Monday, July 14, 2014

karma police, thought police

Since the students arrive tomorrow, today was the second, and final, day I had alone with Miles. He's an ideal travel companion: interesting, super funny, smart, and never a single complaint about anything. He's also short on opinions about what we do or where we go, so I figured I would just tailor the day to the kinda stuff he likes. We set out for downtown, wearing the same clothes we wore yesterday. And the day before. Still no luggage.

Once we hit Denmark Street, Miles was in heaven. It's store after store of music shops, filled with every kind of stringed instrument you can think of. We hit every single one. In some of them, I relaxed in an armchair while Miles plucked chords on guitar after guitar. In others, he plucked a mandolin. In one, he played the bass line of "Seven Nation Army" and another guitarist, across the shop, joined in on the chorus. Some shops plugged him in, other shops tuned him out and went about their business. But it was a solid three hours, stopping only for a Chipotle (because Daddy hasta eat,) and pure unfiltered music. I loved it.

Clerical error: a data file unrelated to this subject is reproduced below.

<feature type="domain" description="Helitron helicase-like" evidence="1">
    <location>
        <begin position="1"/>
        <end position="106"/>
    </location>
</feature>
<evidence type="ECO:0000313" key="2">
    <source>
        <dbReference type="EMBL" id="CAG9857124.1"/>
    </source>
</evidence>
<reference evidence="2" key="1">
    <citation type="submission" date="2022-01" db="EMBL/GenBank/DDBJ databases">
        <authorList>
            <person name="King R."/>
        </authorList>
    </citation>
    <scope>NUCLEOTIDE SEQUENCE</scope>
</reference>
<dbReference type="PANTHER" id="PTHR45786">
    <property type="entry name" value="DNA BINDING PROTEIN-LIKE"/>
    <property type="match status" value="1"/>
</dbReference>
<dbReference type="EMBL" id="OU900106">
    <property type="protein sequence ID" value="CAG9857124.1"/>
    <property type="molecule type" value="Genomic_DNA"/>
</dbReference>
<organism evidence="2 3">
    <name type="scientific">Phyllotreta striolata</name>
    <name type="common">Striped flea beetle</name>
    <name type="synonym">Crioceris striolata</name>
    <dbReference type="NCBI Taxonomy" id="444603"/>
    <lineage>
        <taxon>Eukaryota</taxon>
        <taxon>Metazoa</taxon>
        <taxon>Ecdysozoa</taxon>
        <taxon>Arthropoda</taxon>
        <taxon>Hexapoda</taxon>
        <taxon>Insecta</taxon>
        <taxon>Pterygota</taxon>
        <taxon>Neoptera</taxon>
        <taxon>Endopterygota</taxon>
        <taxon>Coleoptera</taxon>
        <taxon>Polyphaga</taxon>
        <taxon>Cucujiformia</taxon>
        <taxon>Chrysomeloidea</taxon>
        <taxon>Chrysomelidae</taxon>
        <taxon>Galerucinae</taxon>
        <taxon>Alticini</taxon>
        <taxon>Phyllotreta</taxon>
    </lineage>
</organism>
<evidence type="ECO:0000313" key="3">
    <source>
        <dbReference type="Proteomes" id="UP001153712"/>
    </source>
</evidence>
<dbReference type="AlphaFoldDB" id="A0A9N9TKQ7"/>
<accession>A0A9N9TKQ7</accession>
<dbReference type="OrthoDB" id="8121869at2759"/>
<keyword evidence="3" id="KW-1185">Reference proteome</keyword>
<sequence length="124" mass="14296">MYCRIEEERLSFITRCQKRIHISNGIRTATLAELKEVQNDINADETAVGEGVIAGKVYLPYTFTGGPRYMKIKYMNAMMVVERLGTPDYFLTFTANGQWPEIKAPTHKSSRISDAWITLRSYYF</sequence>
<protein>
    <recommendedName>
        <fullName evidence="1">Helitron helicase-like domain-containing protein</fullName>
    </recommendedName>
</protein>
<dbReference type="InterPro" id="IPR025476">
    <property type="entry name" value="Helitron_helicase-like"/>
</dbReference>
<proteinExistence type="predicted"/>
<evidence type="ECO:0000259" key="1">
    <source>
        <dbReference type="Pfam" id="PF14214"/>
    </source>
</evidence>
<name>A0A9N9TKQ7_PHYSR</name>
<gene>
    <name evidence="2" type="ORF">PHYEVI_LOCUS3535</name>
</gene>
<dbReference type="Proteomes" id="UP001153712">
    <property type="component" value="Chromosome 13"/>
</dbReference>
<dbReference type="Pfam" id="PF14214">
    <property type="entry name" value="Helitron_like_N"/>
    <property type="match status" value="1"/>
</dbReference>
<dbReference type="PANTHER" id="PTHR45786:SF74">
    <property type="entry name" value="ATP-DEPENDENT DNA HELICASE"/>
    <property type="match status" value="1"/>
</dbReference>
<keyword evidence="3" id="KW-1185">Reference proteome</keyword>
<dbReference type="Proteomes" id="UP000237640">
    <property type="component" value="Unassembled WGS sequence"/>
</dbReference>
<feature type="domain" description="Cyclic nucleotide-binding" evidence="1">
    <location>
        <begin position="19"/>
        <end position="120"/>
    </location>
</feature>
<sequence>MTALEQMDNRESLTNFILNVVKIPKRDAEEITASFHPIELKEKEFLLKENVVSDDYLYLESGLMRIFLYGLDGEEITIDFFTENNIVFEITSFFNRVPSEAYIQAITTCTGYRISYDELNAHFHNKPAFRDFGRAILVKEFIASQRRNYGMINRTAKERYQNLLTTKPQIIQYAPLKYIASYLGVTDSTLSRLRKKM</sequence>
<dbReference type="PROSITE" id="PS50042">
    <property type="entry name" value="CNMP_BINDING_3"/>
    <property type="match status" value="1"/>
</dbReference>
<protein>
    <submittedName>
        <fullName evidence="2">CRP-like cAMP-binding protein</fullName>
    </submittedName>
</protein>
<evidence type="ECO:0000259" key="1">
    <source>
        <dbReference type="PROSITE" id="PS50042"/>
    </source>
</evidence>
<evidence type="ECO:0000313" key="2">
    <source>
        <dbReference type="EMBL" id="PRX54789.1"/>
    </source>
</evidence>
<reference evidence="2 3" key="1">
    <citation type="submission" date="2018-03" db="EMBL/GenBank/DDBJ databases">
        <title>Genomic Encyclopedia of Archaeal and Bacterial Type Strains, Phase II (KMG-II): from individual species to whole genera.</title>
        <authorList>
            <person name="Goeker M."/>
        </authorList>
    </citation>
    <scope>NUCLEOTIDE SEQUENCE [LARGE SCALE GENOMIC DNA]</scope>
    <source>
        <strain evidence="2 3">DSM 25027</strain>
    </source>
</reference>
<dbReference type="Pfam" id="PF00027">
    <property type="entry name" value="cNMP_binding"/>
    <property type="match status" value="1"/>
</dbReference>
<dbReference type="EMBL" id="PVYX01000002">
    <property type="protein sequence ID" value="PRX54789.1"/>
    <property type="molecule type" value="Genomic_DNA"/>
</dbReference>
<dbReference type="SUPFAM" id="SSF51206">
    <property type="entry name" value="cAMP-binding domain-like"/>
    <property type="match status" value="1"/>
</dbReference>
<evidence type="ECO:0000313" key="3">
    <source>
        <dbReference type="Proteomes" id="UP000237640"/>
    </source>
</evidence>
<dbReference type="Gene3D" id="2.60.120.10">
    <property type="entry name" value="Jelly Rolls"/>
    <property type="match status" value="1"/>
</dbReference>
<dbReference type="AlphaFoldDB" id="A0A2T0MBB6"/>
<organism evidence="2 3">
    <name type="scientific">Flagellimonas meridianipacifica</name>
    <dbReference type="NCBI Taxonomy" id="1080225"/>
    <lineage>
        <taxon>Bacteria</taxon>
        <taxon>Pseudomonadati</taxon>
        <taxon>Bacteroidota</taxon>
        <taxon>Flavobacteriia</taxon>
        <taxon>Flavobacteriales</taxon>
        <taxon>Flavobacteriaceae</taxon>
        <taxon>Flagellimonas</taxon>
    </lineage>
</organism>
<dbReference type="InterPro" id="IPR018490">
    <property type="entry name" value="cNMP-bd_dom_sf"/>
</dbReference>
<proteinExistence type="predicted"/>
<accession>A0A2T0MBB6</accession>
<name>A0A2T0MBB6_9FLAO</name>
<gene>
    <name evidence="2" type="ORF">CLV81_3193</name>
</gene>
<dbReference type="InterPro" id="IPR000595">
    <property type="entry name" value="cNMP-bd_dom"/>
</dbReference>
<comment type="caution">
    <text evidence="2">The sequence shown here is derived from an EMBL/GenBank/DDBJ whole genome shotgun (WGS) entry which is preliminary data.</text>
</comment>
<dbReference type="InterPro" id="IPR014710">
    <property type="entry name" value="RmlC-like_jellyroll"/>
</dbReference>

Once Miles' fingers started to bleed, and I mean that literally, we wandered around the shops of the west end, looking at record stores and bookstores and cinema stores. I think Miles died and went to heaven, and I kind of did, too. I even ran into an old friend:

We headed back to the flat to pick up our luggage (finally!) and there was Miles' suitcase, ready and waiting. Mine, however, was nowhere in sight (oh for realz?) so we went south of the river and ate some pizza so I would at least feel better. There was nothing to be done about the way I smelled. (And still smell, as I write this at 11 pm.)

And finally, tonight, our first play of the season! It was an adaptation of 1984, a book Miles loves (but not as much as Animal Farm, and far inferior to A Brave New World, apparently.) This play. Where to start? It was terrifying. I don't know if I've ever gripped my chair in a theatre like this. It started out so innocuous, but just as I started to settle in it turned into flashing lights and screaming bells and torture and gunshots and broken teeth and I needed a Valium when it was all over. Which isn't to say it wasn't awesome; it was. It just jolted me out of my seat with an electricity and a terror I haven't felt in a theatre before. And we were on the front row, so it felt like sitting in the front seat of a roller coaster. I wasn't expecting it. Miles had to calm me down when it was all over; he loved it. He also had to explain the plot. For which I was very grateful.